STI | Cytomegalovirus

Cytomegalovirus is found throughout the world with an estimated global seroprevalence of 83 percent in the general population.

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Cytomegalovirus, also referred to as CMV, is a member of the herpesvirus group, which also includes: 


  • Herpes simplex virus types 1 and 2 

  • Varicella-zoster virus (which causes chickenpox)

  • Epstein-Barr virus (which causes infectious mononucleosis) 


CMV is found universally throughout all major geographic locations and socioeconomic groups, although it is more widespread in developing countries and in areas of lower socioeconomic conditions. 

A 2019 study by Zuhair et al. estimated a global cytomegalovirus seroprevalence of 83 percent in the general population, 86 percent in women of childbearing age and 86 percent in donors of blood or organs.

Once a person becomes infected, the virus remains alive, but usually dormant within that person’s body for life. For most healthy people who acquire CMV after birth there are few symptoms and no long-term health consequences. Therefore, for most people, CMV infection is not a serious problem. However, CMV infection may be of concern to certain high-risk groups. 

Cytomegalovirus is the most common congenital viral infection transmitted to a developing child before birth. Infection to the unborn baby during pregnancy – called congenital CMV – can include symptoms at birth and long-term, such as:


  • Jaundice

  • Enlarged liver and spleen 

  • Rash

  • Pneumonitis 

  • Microcephaly 

  • Damaged retina 

  • Psychomotor retardation

  • Vision loss 

  • Hearing loss


There is also a risk of symptomatic infection to women of childbearing age who work with children and previously have not been infected with CMV, as well as those who are immunocompromised, such as organ, bone marrow or stem cell transplant recipients and persons infected with HIV. For those at higher risk, the virus may cause serious issues affecting their:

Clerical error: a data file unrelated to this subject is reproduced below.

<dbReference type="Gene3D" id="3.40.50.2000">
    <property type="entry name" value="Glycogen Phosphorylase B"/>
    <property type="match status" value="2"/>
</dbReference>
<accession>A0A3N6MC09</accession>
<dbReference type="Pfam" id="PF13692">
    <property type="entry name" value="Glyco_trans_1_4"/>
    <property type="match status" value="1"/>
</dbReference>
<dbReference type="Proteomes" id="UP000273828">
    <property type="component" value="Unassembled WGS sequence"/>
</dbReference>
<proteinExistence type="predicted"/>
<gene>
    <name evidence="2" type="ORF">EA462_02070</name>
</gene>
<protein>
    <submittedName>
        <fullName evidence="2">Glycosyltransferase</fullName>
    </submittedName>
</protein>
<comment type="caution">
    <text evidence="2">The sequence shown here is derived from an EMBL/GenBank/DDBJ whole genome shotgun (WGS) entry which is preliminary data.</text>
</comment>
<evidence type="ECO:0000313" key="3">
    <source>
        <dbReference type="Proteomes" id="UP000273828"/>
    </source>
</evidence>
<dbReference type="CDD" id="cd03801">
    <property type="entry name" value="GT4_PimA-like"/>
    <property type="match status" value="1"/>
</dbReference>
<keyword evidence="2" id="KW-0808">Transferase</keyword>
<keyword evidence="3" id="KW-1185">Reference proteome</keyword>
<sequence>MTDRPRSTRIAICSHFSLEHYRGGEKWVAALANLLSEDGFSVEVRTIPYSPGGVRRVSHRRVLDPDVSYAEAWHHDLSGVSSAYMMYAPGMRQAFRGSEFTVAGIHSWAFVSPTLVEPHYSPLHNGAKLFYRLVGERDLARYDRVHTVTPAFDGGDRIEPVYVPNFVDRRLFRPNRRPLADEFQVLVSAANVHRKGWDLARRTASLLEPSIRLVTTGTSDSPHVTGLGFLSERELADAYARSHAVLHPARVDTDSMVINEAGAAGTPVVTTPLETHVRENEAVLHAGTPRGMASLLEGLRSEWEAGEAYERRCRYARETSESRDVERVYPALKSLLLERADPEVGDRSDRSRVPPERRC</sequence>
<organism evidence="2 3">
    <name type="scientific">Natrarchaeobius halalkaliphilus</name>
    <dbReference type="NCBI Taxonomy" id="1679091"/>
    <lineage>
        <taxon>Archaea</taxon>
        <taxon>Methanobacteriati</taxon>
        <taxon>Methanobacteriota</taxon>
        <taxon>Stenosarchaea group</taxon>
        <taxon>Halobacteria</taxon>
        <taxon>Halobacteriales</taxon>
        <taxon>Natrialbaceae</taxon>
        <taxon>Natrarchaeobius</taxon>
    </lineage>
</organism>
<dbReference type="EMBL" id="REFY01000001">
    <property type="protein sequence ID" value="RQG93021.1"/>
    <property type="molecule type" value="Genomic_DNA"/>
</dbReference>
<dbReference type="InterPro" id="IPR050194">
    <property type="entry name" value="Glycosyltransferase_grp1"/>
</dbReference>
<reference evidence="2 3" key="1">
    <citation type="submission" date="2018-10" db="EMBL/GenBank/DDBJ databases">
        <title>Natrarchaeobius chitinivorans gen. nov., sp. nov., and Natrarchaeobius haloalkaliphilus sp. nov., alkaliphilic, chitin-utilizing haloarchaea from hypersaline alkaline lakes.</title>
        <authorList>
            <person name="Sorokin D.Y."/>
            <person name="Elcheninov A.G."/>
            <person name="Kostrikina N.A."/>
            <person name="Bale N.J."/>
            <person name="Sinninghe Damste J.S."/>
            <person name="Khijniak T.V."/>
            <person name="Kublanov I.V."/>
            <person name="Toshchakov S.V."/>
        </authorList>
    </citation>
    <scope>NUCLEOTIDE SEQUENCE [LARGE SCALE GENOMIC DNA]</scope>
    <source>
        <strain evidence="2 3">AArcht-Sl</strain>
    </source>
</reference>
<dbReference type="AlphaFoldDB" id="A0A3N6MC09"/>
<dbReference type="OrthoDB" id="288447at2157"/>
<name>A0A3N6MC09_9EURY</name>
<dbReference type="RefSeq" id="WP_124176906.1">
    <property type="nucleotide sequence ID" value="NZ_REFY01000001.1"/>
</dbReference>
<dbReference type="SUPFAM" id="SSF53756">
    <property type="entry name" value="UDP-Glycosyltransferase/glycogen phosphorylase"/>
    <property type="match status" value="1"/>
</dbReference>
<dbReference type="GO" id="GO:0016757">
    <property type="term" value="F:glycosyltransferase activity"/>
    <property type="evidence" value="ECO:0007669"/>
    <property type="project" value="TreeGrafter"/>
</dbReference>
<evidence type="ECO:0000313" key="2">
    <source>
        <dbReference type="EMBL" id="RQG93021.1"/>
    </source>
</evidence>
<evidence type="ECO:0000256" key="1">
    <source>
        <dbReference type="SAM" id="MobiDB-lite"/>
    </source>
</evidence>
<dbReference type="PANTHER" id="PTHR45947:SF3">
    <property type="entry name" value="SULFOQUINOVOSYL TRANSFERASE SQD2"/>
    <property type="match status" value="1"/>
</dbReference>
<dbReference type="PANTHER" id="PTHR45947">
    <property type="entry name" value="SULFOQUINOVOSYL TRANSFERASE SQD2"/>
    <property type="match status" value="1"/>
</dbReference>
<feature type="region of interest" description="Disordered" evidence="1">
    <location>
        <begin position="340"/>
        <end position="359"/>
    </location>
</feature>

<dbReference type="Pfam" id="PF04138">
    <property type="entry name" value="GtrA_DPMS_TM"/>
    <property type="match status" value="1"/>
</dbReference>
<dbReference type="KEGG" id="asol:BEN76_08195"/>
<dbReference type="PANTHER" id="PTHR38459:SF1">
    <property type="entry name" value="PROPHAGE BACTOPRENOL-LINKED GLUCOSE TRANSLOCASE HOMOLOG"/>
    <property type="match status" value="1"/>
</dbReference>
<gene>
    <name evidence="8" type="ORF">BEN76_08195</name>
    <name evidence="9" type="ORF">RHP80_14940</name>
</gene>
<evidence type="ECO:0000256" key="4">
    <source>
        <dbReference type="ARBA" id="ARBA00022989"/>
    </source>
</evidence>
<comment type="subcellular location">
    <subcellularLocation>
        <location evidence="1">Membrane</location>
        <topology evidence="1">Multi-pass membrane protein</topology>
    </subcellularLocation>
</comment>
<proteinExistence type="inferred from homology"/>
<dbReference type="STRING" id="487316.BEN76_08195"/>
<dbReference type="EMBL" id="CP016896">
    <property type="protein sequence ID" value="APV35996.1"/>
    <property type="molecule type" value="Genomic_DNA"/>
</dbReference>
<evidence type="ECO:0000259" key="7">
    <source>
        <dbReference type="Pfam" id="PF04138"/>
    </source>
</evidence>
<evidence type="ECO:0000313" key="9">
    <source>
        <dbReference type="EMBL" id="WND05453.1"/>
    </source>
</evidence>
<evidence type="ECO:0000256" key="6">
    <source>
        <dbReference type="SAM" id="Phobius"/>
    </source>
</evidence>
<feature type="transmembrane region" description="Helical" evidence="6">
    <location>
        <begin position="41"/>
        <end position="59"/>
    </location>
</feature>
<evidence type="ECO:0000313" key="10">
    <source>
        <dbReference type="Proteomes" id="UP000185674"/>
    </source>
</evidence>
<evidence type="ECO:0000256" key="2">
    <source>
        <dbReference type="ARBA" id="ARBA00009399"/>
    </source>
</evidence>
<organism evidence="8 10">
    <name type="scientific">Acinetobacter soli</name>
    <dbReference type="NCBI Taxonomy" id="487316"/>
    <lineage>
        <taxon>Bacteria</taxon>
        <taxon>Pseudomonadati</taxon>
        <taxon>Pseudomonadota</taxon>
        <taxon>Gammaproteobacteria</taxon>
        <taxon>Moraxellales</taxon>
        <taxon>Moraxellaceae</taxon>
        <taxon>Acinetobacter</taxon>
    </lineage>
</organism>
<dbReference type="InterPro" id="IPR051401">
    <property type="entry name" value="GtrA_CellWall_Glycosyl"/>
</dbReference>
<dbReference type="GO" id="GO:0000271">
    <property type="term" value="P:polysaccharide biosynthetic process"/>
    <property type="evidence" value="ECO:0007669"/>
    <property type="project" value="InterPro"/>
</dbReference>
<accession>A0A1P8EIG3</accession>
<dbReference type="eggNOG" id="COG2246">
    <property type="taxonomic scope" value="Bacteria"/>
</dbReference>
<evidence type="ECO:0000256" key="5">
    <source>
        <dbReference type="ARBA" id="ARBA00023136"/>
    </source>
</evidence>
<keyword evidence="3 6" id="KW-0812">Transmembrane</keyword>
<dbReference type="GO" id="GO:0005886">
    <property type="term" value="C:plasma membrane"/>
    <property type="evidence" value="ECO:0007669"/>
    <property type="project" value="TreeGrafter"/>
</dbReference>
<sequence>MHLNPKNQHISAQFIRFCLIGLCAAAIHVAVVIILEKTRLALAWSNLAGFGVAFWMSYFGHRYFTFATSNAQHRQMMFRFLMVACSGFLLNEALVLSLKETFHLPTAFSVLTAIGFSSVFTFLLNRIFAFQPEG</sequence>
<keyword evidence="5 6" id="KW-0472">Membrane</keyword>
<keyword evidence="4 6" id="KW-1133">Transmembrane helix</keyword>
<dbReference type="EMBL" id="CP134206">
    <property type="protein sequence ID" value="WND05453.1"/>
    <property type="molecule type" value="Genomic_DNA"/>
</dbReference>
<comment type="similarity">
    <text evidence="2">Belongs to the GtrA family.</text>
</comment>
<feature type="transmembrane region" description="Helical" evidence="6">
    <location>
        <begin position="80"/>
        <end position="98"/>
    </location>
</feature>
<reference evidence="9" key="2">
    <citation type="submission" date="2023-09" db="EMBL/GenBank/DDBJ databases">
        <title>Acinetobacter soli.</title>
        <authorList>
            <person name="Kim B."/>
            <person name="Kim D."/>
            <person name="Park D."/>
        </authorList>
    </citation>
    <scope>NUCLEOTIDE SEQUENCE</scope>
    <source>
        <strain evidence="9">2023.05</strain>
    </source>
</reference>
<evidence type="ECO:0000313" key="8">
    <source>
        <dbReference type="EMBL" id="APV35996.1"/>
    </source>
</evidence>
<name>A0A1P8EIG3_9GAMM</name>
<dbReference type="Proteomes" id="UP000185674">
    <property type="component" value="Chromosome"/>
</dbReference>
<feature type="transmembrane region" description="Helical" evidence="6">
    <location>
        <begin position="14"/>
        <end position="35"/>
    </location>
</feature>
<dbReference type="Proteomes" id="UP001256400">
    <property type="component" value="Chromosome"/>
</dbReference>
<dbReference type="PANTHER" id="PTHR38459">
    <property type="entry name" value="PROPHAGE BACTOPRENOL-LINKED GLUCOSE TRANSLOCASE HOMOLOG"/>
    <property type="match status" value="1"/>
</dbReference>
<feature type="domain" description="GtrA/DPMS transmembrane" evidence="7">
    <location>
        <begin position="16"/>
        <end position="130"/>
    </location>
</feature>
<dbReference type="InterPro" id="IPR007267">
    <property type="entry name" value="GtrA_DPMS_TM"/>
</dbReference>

• Brain

  • Eyes 

  • Esophagus

  • Lungs 

  • Stomach

  • Intestines 

  • Liver

Some healthy people will experience mononucleosis-like syndrome with fatigue, achy muscles and a prolonged fever. Recurrent disease rarely occurs unless the person's immune system is suppressed due to therapeutic drugs or disease.  

Infectious cytomegalovirus may be shed in the bodily fluids of any previously infected person, and thus may be transmitted through:

  • Urine

  • Saliva

  • Blood 

  • Tears

  • Semen

  • Breast milk 

  • Blood transfusions or organ transplants 

Babies can acquire CMV perinatal at the time of delivery by contact with the virus in the birth canal or by breastfeeding. A baby can also acquire CMV postnatal by contact with individuals who are shedding virus. The shedding of virus may take place intermittently, without any detectable signs, and without causing symptoms; however, it is still transmissible.

Cytomegalovirus is prevalent in the general population; therefore, total prevention may not be possible. There are some measures that can be taken to reduce the spread of CMV including:

  • Wash hands often with soap and water for 20 seconds

  • Practicing safer sex including properly use latex condoms or polyurethane dental dams to avoid contact with sexual fluids

  • Avoid sharing utensils, cups or glasses

  • Avoid their tears and saliva when kissing a baby  

  • Clean areas that come in contact with body fluids including baby’s toys, changing tables, etc.

High-risk individuals may be prescribed antiviral medication to prevent cytomegalovirus. Currently, there is no preventative vaccine for CMV; however, researchers are testing vaccines in pregnant women to protect them from acquiring CMV and passing the virus to their babies in utero.

There are laboratory tests that can detect CMV; however, most people will not be tested for cytomegalovirus. For those who have symptoms, an active virus or previous CMV infection or are immunocompromised or pregnant, test options include:

  • Blood, saliva or urine tests

  • Virus culture

  • Molecular testing (PCR)

  • Amniocentesis 

Antiviral medications are available to treat CMV. Based on the presentation of CMV symptoms, doctors will prescribe medications for the areas of the body affected. 

Babies born with congenital CMV that require treatment are commonly prescribed ganciclovir or valganciclovir to help improve hearing and developmental outcomes.